Switching off electric ‘vampire appliances’ will save you £147 a year

Switching off your appliances that you normally leave on standby could save nearly £150 a year, British Gas has claimed. Known as “vampire devices”, they drain a significant amount of electricity even when you’re not using them.

Failing to switch appliances off costs households £2.2 billion a year, or two months’ worth of electricity per household, according to British Gas. Any device left plugged into the wall but not turned off will use electricity, including smart speakers, laptops and internet routers, all charges to stay plugged in.

A TV costs £24.61 a year, while a Sky or Virgin Media box will cost an additional £23.10, reports the BBC. A microwave left on standby will cost £16.37 a year. A shower will cost £9.80, a washing machine £4.73, a printer £3.81 and a phone charger £1.26.

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British Gas energy expert Marc Robson said: “There are smart plugs you can buy that will allow you to check everything is off from your phone. At night or when not in use , try switching off appliances on the mains rather than switching to standby. , because even the standby lighting of a TV consumes energy.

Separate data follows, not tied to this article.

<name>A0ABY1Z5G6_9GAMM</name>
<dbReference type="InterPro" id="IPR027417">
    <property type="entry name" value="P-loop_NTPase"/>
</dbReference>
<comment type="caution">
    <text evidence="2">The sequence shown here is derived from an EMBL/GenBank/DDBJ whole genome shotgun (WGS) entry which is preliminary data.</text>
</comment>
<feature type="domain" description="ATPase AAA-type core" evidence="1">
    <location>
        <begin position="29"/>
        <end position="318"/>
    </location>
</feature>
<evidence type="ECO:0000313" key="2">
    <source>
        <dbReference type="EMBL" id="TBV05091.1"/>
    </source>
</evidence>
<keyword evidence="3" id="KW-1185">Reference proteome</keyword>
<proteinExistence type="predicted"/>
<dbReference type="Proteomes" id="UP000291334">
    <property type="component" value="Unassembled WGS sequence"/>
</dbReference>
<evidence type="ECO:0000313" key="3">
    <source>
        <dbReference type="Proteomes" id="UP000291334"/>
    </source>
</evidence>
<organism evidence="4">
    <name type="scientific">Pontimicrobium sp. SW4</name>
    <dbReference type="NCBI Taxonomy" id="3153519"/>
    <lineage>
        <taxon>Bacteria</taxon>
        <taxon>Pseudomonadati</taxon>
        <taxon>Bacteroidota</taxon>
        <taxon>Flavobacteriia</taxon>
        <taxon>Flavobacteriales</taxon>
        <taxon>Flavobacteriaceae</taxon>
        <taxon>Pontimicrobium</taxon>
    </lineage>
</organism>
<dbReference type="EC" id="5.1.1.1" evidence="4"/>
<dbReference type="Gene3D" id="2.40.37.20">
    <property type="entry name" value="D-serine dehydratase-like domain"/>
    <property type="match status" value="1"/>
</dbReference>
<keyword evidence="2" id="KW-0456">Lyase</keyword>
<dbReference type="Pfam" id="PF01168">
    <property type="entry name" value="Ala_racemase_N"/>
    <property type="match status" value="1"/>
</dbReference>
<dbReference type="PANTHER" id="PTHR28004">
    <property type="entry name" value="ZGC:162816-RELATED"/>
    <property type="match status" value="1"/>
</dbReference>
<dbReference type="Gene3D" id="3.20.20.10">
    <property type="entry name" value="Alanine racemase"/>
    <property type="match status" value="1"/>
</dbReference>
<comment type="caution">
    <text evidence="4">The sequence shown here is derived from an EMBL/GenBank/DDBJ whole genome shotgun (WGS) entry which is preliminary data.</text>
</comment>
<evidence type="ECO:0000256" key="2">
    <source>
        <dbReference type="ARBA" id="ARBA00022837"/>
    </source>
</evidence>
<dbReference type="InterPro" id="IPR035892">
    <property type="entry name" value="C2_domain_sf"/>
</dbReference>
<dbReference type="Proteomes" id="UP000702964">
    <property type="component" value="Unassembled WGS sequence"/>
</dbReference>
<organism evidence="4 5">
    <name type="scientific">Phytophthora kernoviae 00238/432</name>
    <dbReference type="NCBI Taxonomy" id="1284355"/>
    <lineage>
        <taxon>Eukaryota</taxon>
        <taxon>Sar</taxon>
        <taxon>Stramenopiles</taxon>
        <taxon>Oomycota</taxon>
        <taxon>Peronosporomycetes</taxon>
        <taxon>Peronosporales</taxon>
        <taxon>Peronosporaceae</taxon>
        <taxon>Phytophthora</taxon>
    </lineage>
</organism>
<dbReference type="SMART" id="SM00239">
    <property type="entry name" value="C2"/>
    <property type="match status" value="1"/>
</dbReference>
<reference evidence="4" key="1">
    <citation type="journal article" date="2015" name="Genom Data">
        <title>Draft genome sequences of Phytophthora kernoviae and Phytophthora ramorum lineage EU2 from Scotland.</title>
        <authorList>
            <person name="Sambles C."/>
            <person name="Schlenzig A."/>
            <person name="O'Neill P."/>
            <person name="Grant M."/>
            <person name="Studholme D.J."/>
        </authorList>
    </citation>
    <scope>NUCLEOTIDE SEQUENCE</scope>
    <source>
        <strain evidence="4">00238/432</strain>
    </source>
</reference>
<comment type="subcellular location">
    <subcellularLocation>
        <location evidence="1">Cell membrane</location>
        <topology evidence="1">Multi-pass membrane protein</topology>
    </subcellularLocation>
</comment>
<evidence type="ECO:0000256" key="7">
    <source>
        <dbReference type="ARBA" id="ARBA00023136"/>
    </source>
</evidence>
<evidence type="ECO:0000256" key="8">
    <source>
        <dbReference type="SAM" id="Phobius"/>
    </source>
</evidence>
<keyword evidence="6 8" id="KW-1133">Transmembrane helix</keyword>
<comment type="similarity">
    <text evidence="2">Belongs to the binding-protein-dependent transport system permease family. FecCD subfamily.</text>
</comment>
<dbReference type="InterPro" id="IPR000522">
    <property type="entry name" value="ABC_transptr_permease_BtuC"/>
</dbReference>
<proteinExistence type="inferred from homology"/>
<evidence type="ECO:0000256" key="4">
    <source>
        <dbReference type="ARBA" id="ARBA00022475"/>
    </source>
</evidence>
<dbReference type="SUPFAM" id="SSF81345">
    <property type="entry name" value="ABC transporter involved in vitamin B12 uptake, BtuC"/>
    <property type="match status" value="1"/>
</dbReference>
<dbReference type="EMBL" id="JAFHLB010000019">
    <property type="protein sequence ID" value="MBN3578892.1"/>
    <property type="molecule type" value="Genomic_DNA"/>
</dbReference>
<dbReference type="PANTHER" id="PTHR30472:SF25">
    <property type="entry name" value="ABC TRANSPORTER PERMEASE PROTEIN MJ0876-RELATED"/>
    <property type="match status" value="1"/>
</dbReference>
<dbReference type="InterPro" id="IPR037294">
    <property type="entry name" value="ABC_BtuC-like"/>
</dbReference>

“Try not to unnecessarily overload your mobile phone and laptop. As soon as your device is charged, try to make a habit of unplugging it.

“Not only will this save energy, but it will also extend battery life. A smart meter’s home display can help identify how much energy is being used at different times of the day. day, so you can see where the energy is wasted.”

Discount Code’s Natalia Lachin said around 98% of UK households leave their televisions on standby at all times. She said: “Many mistakenly assume that turning it off via the remote turns it off completely – but that’s not always the case.

“Games consoles tend to be left on and plugged in as much as televisions and are often overlooked. Just making sure they are completely switched off can save £4.20 a day because when a games console typical is left on standby, it uses a hefty 15kWh per hour.”